Pericarditis in tuberculous in origin, the picture is not so acute, and the patient usually has fever, night sweats and weight loss.

Complications of acute pericarditis

In most cases, particularly those of viral origin, pericarditis is a self-limiting event that responds well to the administration of anti-inflammatory and healing up after 1 to 3 weeks. However, pericarditis can develop life-threatening complications.

The two main complications of pericarditis include: cardiac tamponade and constrictive pericarditis.

a) Cardiac tamponade

In some cases of pericarditis can be accumulation of fluid between the pericardium blades. In about 5% of cases, this accumulation is so great that excess fluid compresses the heart chambers, preventing the heart to fill and pump blood properly. Cardiac tamponade is a medical emergency, as the patient may go into shock by circulatory failure of the heart pump.

b) constrictive pericarditis

Although uncommon, pericarditis some people, particularly those with long inflammation and with frequent recurrences may develop a permanent scarring and thickening of the pericardium. In these patients, the pericardium loses its elasticity, it becomes hard and begins to compress the heart, hindering proper blood pumping. The constrictive pericarditis usually cause fatigue, shortness of breath and swelling in the legs and abdomen.

Pericarditis diagnostics

The diagnosis of pericarditis can be made clinically by clinical history and physical examination. Listen to the heart with a stethoscope, the doctor may notice that there is a sound of friction during the heartbeat, called pericardial friction. This signal occurs by friction between the two inflamed layers of the pericardium.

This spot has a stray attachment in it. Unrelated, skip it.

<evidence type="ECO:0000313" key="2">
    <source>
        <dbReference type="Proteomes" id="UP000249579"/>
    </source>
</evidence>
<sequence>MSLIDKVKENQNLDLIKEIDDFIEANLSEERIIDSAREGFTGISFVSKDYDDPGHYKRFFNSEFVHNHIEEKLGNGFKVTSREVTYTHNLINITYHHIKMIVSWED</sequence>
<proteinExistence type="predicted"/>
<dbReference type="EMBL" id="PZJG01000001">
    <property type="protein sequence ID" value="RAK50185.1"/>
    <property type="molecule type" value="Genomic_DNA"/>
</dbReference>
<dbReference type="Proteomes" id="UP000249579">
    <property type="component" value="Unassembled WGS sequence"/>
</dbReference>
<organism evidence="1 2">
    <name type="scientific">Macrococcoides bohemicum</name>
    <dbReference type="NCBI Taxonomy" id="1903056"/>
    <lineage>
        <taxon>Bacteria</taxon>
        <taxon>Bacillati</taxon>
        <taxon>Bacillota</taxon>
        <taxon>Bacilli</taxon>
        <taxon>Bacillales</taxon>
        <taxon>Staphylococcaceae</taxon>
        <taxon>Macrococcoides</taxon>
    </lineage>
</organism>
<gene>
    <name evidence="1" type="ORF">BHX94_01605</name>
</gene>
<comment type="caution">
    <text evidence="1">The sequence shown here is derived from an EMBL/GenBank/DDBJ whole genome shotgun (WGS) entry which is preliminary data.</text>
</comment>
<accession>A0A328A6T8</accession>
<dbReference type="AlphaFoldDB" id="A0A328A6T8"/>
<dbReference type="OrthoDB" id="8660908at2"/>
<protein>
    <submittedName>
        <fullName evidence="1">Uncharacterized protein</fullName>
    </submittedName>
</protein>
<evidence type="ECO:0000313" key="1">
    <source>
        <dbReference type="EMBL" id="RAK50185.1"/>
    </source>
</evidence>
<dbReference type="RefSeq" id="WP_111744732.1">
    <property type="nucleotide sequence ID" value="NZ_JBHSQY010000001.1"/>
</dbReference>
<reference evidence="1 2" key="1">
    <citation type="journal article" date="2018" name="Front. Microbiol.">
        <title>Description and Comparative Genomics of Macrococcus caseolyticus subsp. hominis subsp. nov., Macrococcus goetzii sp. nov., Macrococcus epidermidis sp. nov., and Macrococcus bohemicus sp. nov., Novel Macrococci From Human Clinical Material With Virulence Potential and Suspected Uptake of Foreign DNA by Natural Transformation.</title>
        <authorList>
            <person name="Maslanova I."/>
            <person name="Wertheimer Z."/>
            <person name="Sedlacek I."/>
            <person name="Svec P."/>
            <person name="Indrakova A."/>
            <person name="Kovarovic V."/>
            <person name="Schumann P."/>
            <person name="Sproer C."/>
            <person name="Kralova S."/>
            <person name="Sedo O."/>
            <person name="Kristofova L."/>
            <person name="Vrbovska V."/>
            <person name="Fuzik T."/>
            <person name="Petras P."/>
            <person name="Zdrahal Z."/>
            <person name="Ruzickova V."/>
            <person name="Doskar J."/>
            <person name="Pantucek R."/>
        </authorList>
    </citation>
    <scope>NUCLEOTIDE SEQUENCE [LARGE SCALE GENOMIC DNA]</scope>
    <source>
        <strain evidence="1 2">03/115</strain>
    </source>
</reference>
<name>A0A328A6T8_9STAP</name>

It is hard to think of pericarditis when a young patient without risk factors for cardiovascular disease reaches the emergency department with chest pain typical of pericarditis and pericardial friction presents the cardiac auscultation. But even in theoretically easy cases like the one above, we need to carry out further tests to confirm the diagnosis.

In general, the patient ends up being investigated for the leading causes of chest pain, which includes performing blood tests, chest X-ray, electrocardiogram and echocardiogram. From the results of these tests, most cases of pericarditis can be clarified.

Pericarditis treatment

Most patients with acute pericarditis caused by viruses or unknown cause, treatment can be done with rest and aspirin or some common anti-inflammatory. If the pain does not improve within a week, the framework needs to be reassessed.

Another drug that can be used are the colchicine, which, besides improving the symptoms of acute pericarditis, also reduces the risk of recurrence.

In patients who can or can not tolerate the use of drugs described above, the option is corticosteroids.

When the cause is identified pericarditis, as in the cases of tuberculosis or infection by bacteria, also part of treatment using antibiotics directed to such infections. If the patient has lupus or rheumatoid arthritis, the doctor needs to better control these diseases to achieve treat pericarditis.